IMG_9666.JPG
Cozell Wilson
This post is part of a series in which we review bands playing around town on Tuesday nights.

Still Corners

The Sunset

Tuesday,

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Still Corners Hypnotizes the City at Their Seattle Debut, Last Night at The Sunset

IMG_9666.JPG
Cozell Wilson
This post is part of a series in which we review bands playing around town on Tuesday nights.

Still Corners

The Sunset

Tuesday, Nov. 1

It's always exciting when a band comes across the pond for the first time, be it The Beatles or, well, Still Corners. The London-based four-piece was part of a rash of international Sub Pop signings back in March, so yesterday marked their first visit to the city their label calls home. Their dark dream pop is a good look for a label that has increasingly diversified its roster recently. But singer Tessa Murray (the only one onstage with a mic) didn't have much to say about this momentous occasion-- "It's our first visit to Seattle. I wish we could stay longer," she offered, in a charming accent, of course.

Murray, who was dressed like Kirsten Dunst masquerading as a substitute teacher, remained taciturn throughout the show. Does it behoove the band to seem mysterious, or is she simply shy? An elusive air pairs well with their music, which combines darker elements from '60s pop, '70s krautrock, and '80s post-punk. With all the one-note, retro-leaning acts lately, it is refreshing to see a band who has enough range within their sound to keep things interesting. Guitarist Greg Hughes, the group's songwriter, led at least one killer instrumental jam-out during the course of the set, wringing space sounds and eerie slide tones out of his tortured instrument. Murray floated above it all, her breathy vocals reminiscent of Belle & Sebastian's Isobel Campbell or Beth Hirsch, who contributed to Air's Moon Safari album.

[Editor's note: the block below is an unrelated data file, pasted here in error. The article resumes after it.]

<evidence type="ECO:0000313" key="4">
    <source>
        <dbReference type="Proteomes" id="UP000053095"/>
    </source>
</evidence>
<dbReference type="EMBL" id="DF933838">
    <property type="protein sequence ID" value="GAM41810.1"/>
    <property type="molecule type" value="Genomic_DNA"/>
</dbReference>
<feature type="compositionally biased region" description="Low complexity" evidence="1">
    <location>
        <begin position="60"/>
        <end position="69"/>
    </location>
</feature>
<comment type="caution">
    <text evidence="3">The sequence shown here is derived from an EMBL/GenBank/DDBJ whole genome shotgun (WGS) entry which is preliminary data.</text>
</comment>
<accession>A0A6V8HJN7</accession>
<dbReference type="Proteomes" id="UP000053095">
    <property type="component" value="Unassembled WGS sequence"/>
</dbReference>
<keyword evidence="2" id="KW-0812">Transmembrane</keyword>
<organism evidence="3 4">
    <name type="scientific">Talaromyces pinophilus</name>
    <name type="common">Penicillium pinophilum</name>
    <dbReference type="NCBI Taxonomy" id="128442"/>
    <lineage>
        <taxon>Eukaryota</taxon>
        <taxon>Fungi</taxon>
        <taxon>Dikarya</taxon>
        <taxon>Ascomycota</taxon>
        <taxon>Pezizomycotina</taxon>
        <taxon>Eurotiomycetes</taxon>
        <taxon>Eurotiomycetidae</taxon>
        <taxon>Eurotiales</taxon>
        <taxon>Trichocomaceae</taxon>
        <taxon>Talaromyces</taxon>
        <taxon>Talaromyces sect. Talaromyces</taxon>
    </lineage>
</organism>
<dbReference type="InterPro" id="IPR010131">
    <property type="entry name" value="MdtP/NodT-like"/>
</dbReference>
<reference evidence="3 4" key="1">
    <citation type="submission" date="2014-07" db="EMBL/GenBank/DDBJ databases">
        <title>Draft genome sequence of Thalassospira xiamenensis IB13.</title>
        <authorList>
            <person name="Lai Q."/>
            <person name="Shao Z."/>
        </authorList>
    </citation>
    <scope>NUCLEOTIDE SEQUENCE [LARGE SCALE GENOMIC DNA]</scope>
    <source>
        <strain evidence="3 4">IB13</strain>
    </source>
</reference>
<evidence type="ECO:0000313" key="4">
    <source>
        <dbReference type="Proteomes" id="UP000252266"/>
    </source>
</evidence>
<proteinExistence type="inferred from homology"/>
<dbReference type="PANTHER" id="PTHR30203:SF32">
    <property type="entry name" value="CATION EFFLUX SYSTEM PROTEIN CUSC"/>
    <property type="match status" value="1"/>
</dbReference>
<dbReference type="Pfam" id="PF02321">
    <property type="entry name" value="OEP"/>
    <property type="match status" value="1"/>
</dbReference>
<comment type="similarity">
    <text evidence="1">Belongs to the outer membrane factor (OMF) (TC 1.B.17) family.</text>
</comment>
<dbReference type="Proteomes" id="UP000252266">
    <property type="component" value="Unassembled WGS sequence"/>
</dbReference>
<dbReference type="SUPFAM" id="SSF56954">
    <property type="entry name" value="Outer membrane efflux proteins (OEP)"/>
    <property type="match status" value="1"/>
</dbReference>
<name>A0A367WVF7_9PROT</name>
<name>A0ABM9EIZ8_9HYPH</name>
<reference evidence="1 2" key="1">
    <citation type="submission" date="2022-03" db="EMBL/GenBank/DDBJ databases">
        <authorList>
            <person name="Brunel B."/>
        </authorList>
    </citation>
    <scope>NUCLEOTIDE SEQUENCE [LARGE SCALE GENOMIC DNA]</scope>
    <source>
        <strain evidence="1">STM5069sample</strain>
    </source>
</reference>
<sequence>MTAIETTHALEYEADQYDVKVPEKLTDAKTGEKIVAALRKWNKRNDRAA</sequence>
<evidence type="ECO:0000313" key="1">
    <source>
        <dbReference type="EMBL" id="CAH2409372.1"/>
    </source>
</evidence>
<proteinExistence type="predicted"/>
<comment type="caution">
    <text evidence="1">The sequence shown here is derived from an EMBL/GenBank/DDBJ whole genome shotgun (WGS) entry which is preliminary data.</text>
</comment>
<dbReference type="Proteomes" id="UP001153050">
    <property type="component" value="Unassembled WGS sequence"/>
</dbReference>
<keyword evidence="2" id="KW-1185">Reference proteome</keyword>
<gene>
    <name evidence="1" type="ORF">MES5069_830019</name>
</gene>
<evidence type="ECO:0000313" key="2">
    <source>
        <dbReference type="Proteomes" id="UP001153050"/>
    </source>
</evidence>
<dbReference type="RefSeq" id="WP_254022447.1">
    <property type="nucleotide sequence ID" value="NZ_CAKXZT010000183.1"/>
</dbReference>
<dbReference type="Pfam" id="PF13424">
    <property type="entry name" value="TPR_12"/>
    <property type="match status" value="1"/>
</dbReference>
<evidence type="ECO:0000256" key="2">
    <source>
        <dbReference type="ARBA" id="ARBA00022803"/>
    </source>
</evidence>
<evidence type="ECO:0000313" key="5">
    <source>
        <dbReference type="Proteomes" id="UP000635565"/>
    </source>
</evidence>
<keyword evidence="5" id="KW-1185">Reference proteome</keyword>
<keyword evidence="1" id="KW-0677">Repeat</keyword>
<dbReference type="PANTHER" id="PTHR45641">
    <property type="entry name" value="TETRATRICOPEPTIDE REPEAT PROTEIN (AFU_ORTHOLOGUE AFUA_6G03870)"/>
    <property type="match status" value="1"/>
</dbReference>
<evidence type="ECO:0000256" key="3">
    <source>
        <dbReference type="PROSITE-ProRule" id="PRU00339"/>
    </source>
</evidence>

Combined with the visuals projected on the wall behind them, the overall effect was hypnotic. I found myself wishing the Sunset had individual beds from which attendees could view the concert. But alas, there were no beds in sight, so after an interesting cover of The Boss's "I'm on Fire" and a few more original songs, the band wordlessly left the stage, leaving the crowd to similarly shuffle into the night.

Overheard: My friends claim Still Corners sound like nothing so much as Julee Cruise's album recorded for the soundtrack of Twin Peaks.

 
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